Cider Review – Shacksbury Rosé CiderEdit Post
Contributed by on Aug 22, 2019
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Whenever we gather at The Murder Table for a research session, we like to maximize our time and review a wide variety of beverages. Although Whisk(e)y and Craft Beer are our usual focus, we’re always willing to mix things up a bit.
After a recent research session where we reviewed several whiskies (seven to be exact), we decided to review something a little different. That something a little different was a Rosè cider from Shacksbury of Vergennes, Vermont which I just happened to have two of in my refrigerator. We called this part of the evening, The Digestif Round.
Dry, Crushable and made like a rosé wine.
When we set out to make a rosé cider, we knew we wanted to pay homage to our friends in the winemaking world. Unlike many commercial ciders that rely on food coloring or additives to achieve a “rose pink” blush, our rose gets its color and flavor from grape skins — just, as we believe, like a rosé should. We start with fresh New England apples, pressed and fermented at cellar temperature; then age our cider on Syrah and Zinfandel grape skins to impart tannin, structure, and berry notes. We source grape skins from California because we cannot find a high enough quantity here in the Northeast. Together, these add up to a fun-loving but refined marriage of New England apples with traditional wine grapes, as tasty as it is beautiful.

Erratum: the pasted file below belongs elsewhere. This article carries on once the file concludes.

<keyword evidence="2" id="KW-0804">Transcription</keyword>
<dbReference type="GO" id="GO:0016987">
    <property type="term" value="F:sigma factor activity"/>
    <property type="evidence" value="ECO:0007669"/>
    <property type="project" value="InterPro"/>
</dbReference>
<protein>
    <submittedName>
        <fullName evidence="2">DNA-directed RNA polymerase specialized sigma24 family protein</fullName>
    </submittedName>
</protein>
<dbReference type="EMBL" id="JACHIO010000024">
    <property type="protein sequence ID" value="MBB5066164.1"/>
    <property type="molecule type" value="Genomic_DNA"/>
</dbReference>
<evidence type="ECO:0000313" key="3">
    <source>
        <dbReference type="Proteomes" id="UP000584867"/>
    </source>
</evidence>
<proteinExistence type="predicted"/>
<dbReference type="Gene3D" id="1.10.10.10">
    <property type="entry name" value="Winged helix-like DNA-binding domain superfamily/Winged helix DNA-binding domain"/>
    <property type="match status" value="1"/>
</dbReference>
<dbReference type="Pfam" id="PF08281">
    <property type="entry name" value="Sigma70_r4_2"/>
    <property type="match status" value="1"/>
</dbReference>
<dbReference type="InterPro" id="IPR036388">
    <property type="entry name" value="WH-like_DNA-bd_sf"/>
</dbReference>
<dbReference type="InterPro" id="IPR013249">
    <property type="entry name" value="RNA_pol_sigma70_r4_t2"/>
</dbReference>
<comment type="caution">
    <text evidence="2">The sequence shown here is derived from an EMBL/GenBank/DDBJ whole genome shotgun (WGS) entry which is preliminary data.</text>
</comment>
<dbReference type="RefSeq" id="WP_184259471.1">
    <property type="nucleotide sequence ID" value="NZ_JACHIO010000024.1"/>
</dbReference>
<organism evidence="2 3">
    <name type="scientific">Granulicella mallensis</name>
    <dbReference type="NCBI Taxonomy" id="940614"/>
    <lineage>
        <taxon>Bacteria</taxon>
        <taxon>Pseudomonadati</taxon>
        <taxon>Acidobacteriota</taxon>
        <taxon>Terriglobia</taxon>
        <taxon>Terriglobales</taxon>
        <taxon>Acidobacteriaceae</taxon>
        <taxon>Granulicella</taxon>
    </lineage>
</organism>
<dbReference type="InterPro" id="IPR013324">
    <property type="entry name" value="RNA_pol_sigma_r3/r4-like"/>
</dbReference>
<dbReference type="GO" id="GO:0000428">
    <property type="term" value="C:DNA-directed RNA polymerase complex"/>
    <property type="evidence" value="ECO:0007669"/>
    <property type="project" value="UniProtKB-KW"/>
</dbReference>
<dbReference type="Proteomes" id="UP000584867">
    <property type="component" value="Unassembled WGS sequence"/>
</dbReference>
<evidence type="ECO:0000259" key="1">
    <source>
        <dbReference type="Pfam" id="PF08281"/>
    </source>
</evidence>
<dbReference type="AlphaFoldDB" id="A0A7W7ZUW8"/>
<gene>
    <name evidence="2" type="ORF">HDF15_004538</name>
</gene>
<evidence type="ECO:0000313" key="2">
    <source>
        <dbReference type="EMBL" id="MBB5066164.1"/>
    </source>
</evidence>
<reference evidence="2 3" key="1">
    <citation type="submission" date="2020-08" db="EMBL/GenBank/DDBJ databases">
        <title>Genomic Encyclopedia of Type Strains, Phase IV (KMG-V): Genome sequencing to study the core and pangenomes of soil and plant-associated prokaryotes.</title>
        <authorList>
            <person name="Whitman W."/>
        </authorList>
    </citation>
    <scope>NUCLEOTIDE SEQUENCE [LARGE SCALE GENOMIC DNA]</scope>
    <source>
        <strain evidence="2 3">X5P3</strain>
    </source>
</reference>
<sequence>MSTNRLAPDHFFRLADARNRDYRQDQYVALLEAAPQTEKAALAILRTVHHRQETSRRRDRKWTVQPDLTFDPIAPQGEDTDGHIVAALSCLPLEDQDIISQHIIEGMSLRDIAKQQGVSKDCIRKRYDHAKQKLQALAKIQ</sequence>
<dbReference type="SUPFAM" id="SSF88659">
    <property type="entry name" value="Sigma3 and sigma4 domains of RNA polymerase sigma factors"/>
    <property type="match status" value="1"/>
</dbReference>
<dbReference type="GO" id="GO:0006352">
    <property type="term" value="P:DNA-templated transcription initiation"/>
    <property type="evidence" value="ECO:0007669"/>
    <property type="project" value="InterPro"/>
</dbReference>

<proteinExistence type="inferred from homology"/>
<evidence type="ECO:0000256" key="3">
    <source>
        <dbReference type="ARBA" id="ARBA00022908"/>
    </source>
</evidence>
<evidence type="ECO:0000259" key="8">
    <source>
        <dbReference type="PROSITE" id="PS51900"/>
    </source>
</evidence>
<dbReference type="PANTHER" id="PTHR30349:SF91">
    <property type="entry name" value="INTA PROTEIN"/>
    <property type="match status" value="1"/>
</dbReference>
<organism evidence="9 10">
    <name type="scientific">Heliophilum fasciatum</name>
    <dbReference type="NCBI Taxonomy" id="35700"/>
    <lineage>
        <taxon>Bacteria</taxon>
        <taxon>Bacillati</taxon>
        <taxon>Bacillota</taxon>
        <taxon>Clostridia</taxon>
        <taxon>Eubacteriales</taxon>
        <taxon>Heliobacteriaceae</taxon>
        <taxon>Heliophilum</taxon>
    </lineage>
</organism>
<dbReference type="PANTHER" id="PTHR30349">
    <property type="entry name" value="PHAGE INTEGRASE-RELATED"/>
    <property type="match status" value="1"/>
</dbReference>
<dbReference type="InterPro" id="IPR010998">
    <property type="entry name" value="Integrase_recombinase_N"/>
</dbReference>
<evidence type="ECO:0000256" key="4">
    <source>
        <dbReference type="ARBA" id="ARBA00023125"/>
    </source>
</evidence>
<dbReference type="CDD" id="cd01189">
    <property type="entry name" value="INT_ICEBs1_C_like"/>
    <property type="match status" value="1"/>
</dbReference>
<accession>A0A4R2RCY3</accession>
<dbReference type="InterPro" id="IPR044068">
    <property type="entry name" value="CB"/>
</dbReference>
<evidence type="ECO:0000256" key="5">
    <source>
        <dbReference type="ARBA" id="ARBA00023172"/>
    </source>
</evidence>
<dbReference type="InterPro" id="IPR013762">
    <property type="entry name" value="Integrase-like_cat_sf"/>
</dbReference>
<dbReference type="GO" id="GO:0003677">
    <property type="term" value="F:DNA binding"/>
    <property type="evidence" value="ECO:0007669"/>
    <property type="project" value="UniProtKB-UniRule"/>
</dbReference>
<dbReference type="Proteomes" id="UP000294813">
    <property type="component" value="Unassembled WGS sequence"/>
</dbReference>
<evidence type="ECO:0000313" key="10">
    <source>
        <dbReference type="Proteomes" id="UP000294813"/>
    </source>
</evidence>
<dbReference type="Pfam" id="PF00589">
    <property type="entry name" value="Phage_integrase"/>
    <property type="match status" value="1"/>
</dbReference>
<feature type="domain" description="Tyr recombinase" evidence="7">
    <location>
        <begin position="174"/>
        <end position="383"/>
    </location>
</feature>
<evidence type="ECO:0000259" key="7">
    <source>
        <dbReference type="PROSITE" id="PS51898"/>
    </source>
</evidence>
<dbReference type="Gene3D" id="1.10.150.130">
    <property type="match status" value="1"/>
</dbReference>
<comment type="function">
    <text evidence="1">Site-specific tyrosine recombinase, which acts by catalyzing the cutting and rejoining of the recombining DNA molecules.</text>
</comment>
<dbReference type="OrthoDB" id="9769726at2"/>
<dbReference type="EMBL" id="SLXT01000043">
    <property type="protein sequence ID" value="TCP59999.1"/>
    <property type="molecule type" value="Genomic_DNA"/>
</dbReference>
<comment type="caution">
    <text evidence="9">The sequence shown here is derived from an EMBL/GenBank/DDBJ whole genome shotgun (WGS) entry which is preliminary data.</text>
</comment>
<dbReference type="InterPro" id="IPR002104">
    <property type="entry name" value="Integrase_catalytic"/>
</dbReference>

Fun-loving and refined??? If we didn’t know any better, we’d think they were talking about us! Cause you know, we’re most definitely fun-loving, and there’s no doubt that we’re refined. As refined as Top Tier high-test gasoline. Vroom Vroom!
To see and hear all that we had to say about this delicious sounding Cider from Vergennes, Vermont, click the play button on the following video:
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